Sunday, August 16, 2009

Our Cooking Philosophy

Cooking at our place is something we're still learning how to do. But, we have found a few things that work for us. Please browse around and feel free to email or leave comments with any questions you might have.

(1) Eating healthy on a budget - how our family does it

(2) Why cooking homemade works for us

I grew up with an incredibly resourceful mom... she made everything. Our lunch boxes (from old jeans), our clothes, clothes for our dolls, crafts for our walls, and as we got bigger, she took her creative juices to make BEAUTIFUL suits for synchronized swimming! We grew up reusing resources, and creating things to meet our particular needs. In addition, my mom is a fantastic baker and cook... she filled us up with healthy, delicious meals.

My dad is a craftsman at heart. I couldn't understand why my friends had to move away when I was younger -- couldn't they just knock out a wall in their house and build a new room? I have so many fond memories of building my bedroom at home with my dad.
Homemade was just part of life for me. It still is. 

Since getting married a year and half ago, my hubby and I have been working to establish our own homemade items. While I haven't yet gotten super brave in my sewing... I have found 
joy in my kitchen.

motivation for going "homemade" with our food comes from a few areas:

  • My family history (both of my parents grew up on farms; I grew up eating homemade),
  • Our food allergies (tree nuts, pumpkin, oral allergy syndrome to fresh fruits/veggies, and possible allergy to sesame),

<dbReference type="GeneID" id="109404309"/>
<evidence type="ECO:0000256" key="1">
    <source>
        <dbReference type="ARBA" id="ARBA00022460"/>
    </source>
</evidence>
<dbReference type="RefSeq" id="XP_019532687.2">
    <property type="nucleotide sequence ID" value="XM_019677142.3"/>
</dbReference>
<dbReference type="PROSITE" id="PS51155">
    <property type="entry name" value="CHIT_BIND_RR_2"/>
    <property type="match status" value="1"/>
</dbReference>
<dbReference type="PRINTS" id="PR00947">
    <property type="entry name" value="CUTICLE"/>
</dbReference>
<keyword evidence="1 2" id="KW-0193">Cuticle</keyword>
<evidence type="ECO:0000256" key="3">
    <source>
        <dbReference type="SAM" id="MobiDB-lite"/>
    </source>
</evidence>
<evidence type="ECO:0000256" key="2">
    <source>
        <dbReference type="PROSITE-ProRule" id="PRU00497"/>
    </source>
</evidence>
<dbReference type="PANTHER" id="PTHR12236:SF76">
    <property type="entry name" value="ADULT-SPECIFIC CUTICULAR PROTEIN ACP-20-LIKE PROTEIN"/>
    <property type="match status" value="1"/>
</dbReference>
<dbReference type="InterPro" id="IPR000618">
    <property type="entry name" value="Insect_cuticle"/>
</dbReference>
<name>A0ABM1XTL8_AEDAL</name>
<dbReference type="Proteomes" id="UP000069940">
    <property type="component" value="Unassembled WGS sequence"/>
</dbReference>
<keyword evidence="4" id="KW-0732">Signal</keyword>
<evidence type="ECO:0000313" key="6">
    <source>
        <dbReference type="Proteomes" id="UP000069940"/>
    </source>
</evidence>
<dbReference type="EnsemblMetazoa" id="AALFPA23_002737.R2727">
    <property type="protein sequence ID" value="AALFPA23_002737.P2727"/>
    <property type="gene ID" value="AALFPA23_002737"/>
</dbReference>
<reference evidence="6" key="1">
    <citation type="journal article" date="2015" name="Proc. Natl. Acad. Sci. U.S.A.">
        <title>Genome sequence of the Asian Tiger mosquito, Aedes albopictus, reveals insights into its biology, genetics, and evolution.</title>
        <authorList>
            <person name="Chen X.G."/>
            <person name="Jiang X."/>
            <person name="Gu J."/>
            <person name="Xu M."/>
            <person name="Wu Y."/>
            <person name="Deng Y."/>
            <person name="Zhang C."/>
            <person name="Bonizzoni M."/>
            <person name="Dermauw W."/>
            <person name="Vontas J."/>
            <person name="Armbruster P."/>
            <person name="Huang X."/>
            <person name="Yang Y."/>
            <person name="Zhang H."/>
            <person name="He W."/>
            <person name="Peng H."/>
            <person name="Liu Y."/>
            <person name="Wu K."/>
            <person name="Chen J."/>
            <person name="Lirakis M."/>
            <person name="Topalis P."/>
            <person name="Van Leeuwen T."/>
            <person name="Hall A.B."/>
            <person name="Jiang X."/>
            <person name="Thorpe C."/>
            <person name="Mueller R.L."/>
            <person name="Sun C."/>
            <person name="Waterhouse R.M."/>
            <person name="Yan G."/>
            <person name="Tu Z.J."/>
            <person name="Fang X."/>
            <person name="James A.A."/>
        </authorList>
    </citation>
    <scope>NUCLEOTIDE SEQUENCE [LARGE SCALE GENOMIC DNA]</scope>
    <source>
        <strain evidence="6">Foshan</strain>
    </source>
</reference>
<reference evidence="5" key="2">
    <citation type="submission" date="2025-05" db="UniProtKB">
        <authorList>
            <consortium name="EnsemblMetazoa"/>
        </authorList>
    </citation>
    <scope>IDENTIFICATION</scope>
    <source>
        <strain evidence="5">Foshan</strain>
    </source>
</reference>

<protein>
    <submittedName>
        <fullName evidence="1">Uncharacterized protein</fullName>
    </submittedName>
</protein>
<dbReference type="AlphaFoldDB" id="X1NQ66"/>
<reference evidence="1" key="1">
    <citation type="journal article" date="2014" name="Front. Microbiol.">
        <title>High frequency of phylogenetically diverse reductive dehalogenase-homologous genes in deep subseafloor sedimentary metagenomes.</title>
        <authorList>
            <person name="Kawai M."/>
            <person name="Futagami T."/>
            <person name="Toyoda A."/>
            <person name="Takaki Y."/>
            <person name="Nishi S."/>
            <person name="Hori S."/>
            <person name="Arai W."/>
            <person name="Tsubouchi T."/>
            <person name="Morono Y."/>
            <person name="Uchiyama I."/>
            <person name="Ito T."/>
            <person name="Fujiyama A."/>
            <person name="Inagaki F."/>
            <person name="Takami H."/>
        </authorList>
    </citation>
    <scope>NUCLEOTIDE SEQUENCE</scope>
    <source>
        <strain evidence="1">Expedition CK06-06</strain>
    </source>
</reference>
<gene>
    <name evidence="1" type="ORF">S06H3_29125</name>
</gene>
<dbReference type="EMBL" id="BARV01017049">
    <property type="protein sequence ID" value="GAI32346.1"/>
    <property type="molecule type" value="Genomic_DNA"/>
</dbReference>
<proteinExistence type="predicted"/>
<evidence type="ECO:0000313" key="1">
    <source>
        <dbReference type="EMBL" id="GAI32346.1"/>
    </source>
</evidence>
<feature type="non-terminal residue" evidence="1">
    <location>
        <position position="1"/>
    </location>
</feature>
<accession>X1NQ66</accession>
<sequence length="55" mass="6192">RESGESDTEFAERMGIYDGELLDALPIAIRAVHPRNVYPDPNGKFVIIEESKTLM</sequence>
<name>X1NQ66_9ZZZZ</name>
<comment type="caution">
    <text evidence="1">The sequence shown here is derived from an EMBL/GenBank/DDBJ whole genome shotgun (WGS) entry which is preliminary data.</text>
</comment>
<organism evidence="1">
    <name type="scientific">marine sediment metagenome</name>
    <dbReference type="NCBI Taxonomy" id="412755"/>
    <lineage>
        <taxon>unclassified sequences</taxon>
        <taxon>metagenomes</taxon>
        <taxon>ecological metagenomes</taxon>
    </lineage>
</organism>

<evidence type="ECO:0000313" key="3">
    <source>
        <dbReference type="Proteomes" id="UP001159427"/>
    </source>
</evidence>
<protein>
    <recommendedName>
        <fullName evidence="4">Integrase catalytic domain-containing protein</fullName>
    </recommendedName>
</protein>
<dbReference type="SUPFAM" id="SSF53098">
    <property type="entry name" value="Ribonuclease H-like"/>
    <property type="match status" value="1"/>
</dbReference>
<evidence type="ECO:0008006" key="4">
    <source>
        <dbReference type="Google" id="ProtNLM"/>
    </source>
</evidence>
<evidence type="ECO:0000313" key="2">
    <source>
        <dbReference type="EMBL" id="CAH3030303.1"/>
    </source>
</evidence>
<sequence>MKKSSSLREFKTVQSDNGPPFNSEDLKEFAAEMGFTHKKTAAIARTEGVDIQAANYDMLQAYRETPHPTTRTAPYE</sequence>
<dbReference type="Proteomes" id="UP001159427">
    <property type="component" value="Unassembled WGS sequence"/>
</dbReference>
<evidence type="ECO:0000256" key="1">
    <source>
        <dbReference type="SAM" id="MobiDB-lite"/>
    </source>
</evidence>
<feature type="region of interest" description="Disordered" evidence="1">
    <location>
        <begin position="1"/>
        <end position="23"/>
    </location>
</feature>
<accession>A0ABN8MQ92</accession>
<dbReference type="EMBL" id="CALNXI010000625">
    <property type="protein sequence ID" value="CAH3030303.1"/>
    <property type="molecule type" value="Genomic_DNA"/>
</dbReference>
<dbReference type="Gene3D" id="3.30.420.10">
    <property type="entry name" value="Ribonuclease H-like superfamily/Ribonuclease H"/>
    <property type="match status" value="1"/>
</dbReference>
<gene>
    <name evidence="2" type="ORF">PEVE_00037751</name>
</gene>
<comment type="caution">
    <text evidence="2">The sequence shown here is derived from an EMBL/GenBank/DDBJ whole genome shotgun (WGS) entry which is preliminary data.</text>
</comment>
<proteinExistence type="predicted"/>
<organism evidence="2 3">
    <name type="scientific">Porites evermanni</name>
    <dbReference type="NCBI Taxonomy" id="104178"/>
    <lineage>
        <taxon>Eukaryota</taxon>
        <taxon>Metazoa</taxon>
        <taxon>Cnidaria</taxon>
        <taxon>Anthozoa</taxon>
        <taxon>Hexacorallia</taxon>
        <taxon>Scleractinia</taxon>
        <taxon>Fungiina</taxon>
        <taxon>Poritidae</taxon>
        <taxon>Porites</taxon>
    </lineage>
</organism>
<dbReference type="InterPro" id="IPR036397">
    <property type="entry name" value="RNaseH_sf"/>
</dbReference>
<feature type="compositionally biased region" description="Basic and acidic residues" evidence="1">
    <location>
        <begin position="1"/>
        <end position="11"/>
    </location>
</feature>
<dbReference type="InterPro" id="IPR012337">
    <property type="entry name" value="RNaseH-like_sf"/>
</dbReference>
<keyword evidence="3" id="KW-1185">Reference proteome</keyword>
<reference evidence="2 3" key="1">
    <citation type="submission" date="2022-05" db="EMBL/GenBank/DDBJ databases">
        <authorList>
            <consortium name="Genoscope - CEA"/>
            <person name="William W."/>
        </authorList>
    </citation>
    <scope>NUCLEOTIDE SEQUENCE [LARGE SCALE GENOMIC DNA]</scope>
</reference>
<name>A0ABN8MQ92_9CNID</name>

• My interest in being a good steward of the bodies God has given us by eating food as God created it, and
  • My convictions about the sustainability of our eating habits as it pertains to our ecological footprint (all part of being a steward of God's world)
Now, we make just about everything we eat from our own ingredients rather than pre-packaged products. We still eat some pre-packaged foods..., but we strive to put things into our bodies that take care of them. I can't wait to try making my own butter and one day grinding my own wheat! 

This has brought joy and peace to our lives
 (two essential components to my view of freedom). Joy because we've been able to explore different foods, combinations and new flavors. Peace because we know what we're putting into our bodies - I know it's healthy and safe. Making my own food has helped decrease the stress around eating with food allergies... I truly don't miss the pre-packaged foods that are often "off-limits" due to some of my favorite words..."may contain tree nuts".

From the perspective of our pocket book, 
we have saved a great deal on our groceries. I don't have specific numbers, but over the past year as we made the transition, our monthly grocery bill has decreased, even with using less coupons (it's hard to find coupons for produce, you know?!). How do we do it? If you're curious, let me know, and I'll write another post about it (otherwise this one would be really long).
On a per-meal basis, I can make a a loaf of bread, batch of bagelswafflesspaghetti sauce (or really anything) for much less than I purchase the same items from the store. Not to mention there's not wasteful packaging to dispose of! We tend to eat more primary producers (yes, I am a biologist), but we still get our protein and lean meats too -- all of which fits in with our food goals.

The only "cost" is our time. Making your own food takes time. It takes time to meal plan, to shop frugally (often I go to a couple of grocery stores to get the best deals on produce), and to prepare our food. But, I don't view it as a time stealer... taking away time that I could be using for other things. I view it as a time of joy. A time to spend with God, enjoying what He has created and being creative with it. It's a devotional time of sorts that I love sharing with God, and often share with Frog Prince too.

And, even though we're grad students... right now we have that time. I'm hoping and praying that by working out the organization of being homemade and becoming faster and more efficient in my kitchen will serve us well when we move on from grad school, and hopefully find jobs, get a home and may be blessed with a family.